So it was that that this prolific writer, campaigner against river pollution, and researcher on fish-culture and fish farming came to establish the UK's first fisheries museum in South Kensington in 1865. He was clearly an unorthodox scientist; for reasons I have not been able to ascertain he fed a porpoise brandy, the act immortalised in an engraving. His contemporary, Charles Darwin loathed him, but that maybe because he was unwise enough to attend a dinner at Buckland's home. The menu is said to have included boiled elephant trunk, rhinoceros pie, porpoise heads, and stewed mole.

44lb Irish salmon caught in 1869
Whatever his failings as a host Buckland assembled the most amazing collection of fish casts that were on show in what was called the Museum of Fish Culture. 

Sadly after his death the exhibits fell into decay until in 1968 the remaining 45 casts were transferred to the Scottish Fisheries Museum where they are being continually conserved to this day. 

It is a salutary thought that 136 years on from Buckland's death we still know remarkably little about fish, though maybe it is worse that we are still fighting river pollution.

If you would like to attend the talk entry is free with a ticket. It takes place on Wednesday November 2nd 6pm-9pm at London Zoo. For tickets click here.

A monster garfish


Here is a unusual view of the chalkstreams shot from the air over the upper reaches and wild meadows of the River Test by Nico Gubbins earlier this summer.

Nico, who is a commercial film maker with a niche of work shooting properties from the air, bought his brother along as the 'model' as they spent the day on the river as the drone captured an eagle-eye view of the four beats.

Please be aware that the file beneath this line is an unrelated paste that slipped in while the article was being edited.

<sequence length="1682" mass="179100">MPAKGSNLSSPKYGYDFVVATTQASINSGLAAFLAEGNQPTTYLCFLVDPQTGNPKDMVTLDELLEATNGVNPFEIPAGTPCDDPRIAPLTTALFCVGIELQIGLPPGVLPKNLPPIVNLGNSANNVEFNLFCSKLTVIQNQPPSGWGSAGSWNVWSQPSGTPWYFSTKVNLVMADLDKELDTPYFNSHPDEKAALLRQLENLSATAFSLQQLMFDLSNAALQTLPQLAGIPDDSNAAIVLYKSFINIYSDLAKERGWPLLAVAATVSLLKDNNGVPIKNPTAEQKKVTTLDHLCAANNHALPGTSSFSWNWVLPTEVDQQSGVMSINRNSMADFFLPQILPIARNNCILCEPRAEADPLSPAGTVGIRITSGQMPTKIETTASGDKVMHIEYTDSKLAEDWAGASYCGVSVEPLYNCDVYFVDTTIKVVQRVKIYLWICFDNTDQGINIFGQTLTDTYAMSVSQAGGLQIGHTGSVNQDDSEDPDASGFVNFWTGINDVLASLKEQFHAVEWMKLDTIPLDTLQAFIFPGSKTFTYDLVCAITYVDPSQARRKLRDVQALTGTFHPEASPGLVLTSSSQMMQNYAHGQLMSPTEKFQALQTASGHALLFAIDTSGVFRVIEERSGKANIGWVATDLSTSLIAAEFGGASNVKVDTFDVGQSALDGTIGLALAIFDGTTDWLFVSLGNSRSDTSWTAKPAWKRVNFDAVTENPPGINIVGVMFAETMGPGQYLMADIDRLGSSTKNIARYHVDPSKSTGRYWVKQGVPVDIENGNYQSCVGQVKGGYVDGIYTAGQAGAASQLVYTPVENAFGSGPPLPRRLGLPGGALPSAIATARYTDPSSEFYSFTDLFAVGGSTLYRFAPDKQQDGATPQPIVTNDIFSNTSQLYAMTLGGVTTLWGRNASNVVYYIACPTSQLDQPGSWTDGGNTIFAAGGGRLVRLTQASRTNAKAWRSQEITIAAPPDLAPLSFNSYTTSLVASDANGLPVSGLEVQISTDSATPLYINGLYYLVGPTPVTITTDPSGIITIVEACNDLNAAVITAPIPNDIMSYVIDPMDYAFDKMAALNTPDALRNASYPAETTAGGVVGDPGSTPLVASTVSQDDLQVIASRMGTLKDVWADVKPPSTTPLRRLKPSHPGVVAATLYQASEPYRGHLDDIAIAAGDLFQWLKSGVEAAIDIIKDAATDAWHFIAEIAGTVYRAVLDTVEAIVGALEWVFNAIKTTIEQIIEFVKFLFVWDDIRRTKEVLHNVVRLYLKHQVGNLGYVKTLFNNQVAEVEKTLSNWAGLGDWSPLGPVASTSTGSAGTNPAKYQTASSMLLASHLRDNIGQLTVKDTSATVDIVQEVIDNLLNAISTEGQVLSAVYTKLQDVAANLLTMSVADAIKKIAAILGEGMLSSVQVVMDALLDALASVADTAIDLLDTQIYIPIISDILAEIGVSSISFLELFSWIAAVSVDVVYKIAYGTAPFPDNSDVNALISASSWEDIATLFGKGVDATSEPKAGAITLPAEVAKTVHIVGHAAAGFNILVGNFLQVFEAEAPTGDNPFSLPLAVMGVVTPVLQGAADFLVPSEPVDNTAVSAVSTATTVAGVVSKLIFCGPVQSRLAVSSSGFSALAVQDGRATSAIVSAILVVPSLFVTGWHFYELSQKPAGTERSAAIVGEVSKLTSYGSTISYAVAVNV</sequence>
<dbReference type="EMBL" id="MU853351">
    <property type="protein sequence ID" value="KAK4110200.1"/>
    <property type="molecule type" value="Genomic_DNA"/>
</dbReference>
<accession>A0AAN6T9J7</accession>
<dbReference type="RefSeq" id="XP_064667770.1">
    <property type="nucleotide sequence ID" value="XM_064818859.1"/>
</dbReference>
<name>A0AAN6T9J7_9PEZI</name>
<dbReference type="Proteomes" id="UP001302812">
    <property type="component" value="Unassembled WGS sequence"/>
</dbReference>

What I had forgotten, or rather taken for granted over the years, is the ribbon of unspoilt woodland and meadows through which Bullington Manor runs. It is very special and explains why it is such a great place to see so much wildlife and where the fly life flourishes.

To watch the clip click on the photo or here.


The last full month of the chalkstream year has drawn to a close and we are into a stunning autumn. Well done to Chris Coleman who fishing Middleton Estate and School Farm on consecutive days and wins the Vuefinder Fly Patch.

October is the big one. We'll have the usual monthly draw and then absolutely everyone from April to October goes back into the metaphorical hat (actually it is a randomised electronic draw ...) for the Sage reel pictured opposite.


In the news today were toads. Apparently the population has declined by two thirds in the past two decades which might explain why we have so many slugs, which are a favourite food. So, a few toad related questions this week.
1)    How many varieties of British toad are there?

2)      What are the two primary differences between toads and frogs?

3)      How long are toads thought to live in the wild?

4)  For how many years was Mr Toad sentenced in The Wind in the Willows?

5)    What do herpetologists study?

It's just for fun and answers are at the bottom of the page.  

Have a good weekend.

Best wishes,
Simon Signature    
Founder & Managing Director  

Quiz answers: 1) Two. The Common and Natterjack. 2) Toads have warty, dry skin and frogs moist, smooth skin, whilst toads crawl and frogs hop.  3) 10-12 years with 50 years recorded in captivity.  4) 20 years.  5) Amphibians and reptiles.